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What’s that smell? Corpse flower blooms at Eastern

Published on July 27, 2022

What’s that smell? Corpse flower blooms at Eastern

One of the world’s most peculiar flowering plants bloomed this week at Eastern Connecticut State University. Amorphophallus titanium, popularly known as “corpse flower” for its unmistakably putrid odor, completed its short-lived, semiannual bloom in the greenhouse of the David G. Carter Science Building.

Native to the Indonesian island of Sumatra, corpse flower is the world’s largest unbranched inflorescence—a group of flowers arranged on a stem—reaching heights up to 12 feet tall. According to Biology Professor Bryan Connolly, the plant wreaks of feces and rotting fish to attract pollinators that normally feed and lay eggs on dead animals.

Corpse flower
A corpse flower in Eastern's greenhouse with its sheathing, known as a spathe, closed.  

A corpse flower’s first bloom may take up to 10 years and last just three days. Under ideal conditions, subsequent blooms may occur ever second or third year. Corpse flowers are rare in their native jungle environment; therefore the flowers’ powerful odor is necessary to facilitate cross pollination between plants that are miles apart.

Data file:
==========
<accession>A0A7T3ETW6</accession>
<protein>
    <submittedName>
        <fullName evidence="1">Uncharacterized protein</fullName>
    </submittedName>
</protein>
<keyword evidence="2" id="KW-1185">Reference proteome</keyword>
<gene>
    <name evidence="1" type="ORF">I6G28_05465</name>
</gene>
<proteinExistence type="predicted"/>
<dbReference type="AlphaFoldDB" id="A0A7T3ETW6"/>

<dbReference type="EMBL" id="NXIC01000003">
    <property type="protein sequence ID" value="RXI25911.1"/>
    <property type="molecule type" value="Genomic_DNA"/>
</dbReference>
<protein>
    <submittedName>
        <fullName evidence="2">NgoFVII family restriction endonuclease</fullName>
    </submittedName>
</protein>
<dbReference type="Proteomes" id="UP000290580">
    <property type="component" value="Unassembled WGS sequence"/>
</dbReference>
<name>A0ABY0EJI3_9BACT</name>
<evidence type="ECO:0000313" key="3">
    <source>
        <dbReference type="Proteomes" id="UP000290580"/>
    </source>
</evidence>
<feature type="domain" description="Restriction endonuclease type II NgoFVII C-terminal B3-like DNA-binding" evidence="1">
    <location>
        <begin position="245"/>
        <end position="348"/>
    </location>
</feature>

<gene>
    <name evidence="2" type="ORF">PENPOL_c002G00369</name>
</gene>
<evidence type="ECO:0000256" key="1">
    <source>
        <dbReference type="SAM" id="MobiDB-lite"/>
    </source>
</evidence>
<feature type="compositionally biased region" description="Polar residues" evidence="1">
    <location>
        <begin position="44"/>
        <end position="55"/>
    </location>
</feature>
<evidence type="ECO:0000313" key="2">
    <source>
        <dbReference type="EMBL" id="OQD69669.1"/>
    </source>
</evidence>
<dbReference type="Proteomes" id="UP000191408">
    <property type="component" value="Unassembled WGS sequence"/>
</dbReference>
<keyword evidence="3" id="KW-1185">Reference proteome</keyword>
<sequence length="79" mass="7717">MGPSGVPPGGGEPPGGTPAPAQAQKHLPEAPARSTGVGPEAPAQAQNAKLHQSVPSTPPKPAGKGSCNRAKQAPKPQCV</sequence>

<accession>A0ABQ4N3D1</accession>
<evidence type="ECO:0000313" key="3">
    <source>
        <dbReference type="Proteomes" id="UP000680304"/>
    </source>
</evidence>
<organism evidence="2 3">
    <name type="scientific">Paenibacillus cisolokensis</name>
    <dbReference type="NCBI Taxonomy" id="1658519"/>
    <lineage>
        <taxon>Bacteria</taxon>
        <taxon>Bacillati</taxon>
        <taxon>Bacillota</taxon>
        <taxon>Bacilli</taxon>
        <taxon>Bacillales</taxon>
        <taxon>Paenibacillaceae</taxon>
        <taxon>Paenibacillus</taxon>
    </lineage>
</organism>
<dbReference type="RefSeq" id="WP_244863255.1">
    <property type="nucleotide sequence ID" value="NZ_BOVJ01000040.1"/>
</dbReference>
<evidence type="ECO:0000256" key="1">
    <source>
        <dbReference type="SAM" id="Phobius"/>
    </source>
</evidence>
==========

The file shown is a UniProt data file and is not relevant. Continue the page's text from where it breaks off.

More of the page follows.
Eastern’s greenhouse contains two genetic individuals and several clones of corpse flower. Retired Biology Professor Ross Koning first brought the seeds to campus in 1999. “One was grown in shade and bloomed in 2008,” said Connolly. “He (Koning) named it ‘Rhea’ after the Titan mother goddess, as it spawned many cormels (clones). The other seed was grown in sun and he named it ‘Hyperion’ after the sun-Titan god.”

Corpse flower is self-incompatible; it needs another blooming individual to reproduce. According to Connolly, it is uncommon for a greenhouse or botanical garden to have multiple individuals in bloom simultaneously, therefore they often send pollen to each other to produce seed.

The species is considered endangered by the International Union for the Conservation of Nature (IUCN) and efforts are underway to avoid inbreeding and create long-term conservation.

Written by Michael Rouleau

Categories: Biology